Coxeter was also known to be both instructive and entertaining in revealing the hidden symmetry of an apple. Around the dinner table with colleagues gathered for the American Math Society conference in 1981, he asked: " Did you know t hat apples do not have cores?" They thought he was pulling their legs, until the hostess, Marjorie Senechal, a mathematics professor at Smith College, procured an apple and placed it before him with a knife, as requested. He filleted the fruit into thin horizontal sections, demonstrating that there was no stem-to-stern core, but rather elongated pods of seeds within. The piece de resistence occurred when he reached the center of the apple and sliced through the equator. There lay it's secret symmetry -- not nature's sloppy attempt at spherical symmetry, as suggested by an apple's exterior, but rather perfect fivefold symmetry, hidden at the apple's heart: the apple seeds were arranged in a five-point star. Everyone around the table gasped when they saw it. "It just shows," said Senechal, "that he was looking everywhere, and looking deeply. Coxeter delighted in the geometry of everyday objects, and, because he was so curious and astute, he found symmetries and regularities in these objects that the rest of us never suspected."

And this is what Benoit Mandelbrot had to say about Coxeter style and place in history (p127):

"He was viewed as a throwback...He was a bit marginal...I remember feeling the strength of his style. The enjoyment Coxeter always had handling shapes, models, and letting models help him dream, is something I find very attractive and very important -- the spirit of loving shapes and the role of the eye and the hand, that what I found so marvellous in Coxeter."

"Most people are not strong enough to have a well-defined personal style...The should bend according to fashion or circumstance and he clearly did not bend. He kept with his classical tradition of geometry, wich had been totally flattened -- pulverized would be even closer -- by Bourbaki. to learn mathematics without pictures is criminal, a ridiculous enterprise."

So, what is it about Roberts' book that makes it worth reading? First of all, it's quite a good outline of Coxeter's life, if a little shallow on his non-mathematical life. We hit the high points, like birth, death & marriage, but we see his children on stage only peripherally until the end when his daughter Susan starts taking care of him. To me this is a bit of a weakness of the book, the lack of color and emotion in the tale of Coxeter's life. Maybe there wasn't much, perhaps the life of a mathematician is like the life of a novelist, where all the good stuff happens between their ears rather than on a grander stage. And there are hints that Coxeter was a bit cold and distant. But still, remarkably little seemed to have happened in a life of over 90 years.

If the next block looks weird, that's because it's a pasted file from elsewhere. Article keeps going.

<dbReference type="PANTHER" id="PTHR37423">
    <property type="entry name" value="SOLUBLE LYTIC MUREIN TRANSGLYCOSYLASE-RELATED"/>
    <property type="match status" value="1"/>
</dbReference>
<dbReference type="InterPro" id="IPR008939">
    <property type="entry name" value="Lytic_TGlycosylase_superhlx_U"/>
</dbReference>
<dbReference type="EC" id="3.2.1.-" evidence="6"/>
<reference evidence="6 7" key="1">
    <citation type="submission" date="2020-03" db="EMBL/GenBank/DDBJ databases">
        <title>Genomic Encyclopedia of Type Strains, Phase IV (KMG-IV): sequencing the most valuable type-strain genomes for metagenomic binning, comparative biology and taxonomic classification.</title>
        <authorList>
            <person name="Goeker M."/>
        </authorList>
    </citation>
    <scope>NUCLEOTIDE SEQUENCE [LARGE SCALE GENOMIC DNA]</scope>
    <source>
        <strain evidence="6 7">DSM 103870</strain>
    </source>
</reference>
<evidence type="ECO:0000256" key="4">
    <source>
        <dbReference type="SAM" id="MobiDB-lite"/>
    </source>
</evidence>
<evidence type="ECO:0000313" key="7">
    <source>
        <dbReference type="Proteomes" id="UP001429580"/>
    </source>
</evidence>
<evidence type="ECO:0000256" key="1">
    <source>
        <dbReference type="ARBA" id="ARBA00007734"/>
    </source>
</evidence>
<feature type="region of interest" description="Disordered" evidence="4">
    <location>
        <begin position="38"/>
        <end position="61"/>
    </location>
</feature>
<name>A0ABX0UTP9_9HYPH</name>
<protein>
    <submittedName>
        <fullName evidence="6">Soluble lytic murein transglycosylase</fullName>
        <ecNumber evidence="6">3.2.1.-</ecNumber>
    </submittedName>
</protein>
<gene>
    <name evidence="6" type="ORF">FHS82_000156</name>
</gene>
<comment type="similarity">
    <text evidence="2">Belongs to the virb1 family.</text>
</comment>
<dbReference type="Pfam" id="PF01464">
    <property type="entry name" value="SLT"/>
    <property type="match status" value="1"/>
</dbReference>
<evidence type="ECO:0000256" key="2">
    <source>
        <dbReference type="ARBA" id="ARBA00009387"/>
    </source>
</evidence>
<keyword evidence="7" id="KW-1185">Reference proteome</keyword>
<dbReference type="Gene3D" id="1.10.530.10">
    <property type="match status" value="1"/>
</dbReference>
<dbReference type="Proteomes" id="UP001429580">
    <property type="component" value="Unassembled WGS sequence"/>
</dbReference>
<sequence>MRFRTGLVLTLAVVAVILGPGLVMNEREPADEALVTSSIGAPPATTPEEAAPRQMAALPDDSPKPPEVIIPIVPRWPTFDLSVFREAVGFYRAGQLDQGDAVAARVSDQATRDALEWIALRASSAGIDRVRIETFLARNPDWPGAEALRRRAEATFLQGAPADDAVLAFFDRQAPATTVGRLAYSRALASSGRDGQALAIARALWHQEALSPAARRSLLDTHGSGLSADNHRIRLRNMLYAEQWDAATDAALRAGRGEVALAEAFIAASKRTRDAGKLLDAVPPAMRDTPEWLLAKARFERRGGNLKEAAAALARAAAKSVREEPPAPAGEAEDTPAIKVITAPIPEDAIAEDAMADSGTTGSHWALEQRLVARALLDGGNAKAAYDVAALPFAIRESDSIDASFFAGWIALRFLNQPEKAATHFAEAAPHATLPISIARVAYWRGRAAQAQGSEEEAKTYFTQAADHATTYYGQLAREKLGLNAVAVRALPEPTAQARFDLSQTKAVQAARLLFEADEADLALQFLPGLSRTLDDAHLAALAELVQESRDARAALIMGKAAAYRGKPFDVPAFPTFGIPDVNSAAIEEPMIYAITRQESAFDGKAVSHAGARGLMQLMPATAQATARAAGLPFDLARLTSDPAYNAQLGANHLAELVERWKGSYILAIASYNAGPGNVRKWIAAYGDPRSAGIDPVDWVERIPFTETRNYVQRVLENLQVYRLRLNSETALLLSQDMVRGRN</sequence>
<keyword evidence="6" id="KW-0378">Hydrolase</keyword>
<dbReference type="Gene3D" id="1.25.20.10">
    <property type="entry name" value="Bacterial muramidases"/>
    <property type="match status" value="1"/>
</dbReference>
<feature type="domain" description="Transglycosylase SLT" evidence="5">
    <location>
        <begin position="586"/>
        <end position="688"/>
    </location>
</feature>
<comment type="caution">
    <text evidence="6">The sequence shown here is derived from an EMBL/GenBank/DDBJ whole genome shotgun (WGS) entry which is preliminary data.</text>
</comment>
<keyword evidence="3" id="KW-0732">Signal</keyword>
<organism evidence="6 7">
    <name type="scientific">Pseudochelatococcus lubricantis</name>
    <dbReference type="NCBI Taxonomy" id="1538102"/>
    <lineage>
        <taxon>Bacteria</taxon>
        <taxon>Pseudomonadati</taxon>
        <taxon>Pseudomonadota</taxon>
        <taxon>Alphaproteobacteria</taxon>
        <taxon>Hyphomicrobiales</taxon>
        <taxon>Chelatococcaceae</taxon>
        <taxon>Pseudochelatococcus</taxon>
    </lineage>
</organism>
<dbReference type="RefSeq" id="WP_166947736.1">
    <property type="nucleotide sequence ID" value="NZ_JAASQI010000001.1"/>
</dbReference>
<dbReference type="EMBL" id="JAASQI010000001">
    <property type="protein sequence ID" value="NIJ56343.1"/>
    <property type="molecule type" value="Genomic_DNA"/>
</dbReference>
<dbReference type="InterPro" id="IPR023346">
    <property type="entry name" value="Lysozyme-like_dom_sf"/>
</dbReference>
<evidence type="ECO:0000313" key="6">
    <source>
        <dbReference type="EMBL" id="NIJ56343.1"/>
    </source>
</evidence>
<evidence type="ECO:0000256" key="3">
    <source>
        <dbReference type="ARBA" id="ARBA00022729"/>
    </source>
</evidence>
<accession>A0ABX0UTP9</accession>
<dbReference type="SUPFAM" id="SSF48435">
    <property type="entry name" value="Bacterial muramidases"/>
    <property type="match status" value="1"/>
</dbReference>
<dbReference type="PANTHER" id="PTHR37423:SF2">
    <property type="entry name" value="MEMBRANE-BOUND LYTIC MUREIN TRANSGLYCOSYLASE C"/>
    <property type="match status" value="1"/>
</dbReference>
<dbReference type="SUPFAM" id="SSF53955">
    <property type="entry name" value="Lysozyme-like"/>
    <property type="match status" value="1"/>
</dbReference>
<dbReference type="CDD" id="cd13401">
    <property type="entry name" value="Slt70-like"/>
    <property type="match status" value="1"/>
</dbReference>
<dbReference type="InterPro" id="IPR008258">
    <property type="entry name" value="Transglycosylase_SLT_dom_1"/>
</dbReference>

On the other hand, the story of Coxeter's intellectual life is absolutely griping, entwined as it was with the history of mathematics in the 20th century, especially the place of geometry in that history. In a way, you can almost see the story of Coxeter's life as the intellectual history of geometry in the last century, rising from the doldrums to take it's place in as a driving force in physics, ecommerce, databases and even bioinformatics. The overriding theme of the book is the interrelationship of geometry and life, the visual elements that we interact with in film, in art, in science, in architecture, in virtually every aspect of our lives. Coxeter's lifelong battle was to bring the visual sense back into math and math education, rejecting the more algebra-based ideas of the French Bourbaki collective, making math more understandable and accessible. And it was very clear that Coxeter was passionately concerned with the teaching of math and geometry and that cared a great deal about this students. There's a great story about how one of his students, Asia Ivic Weiss, now of York University, was a bit leary of telling him about an error he'd made. When she did, he was actually delighted that she'd found the error and even gave her a wedding gift that commemorated the occasion (p129-130).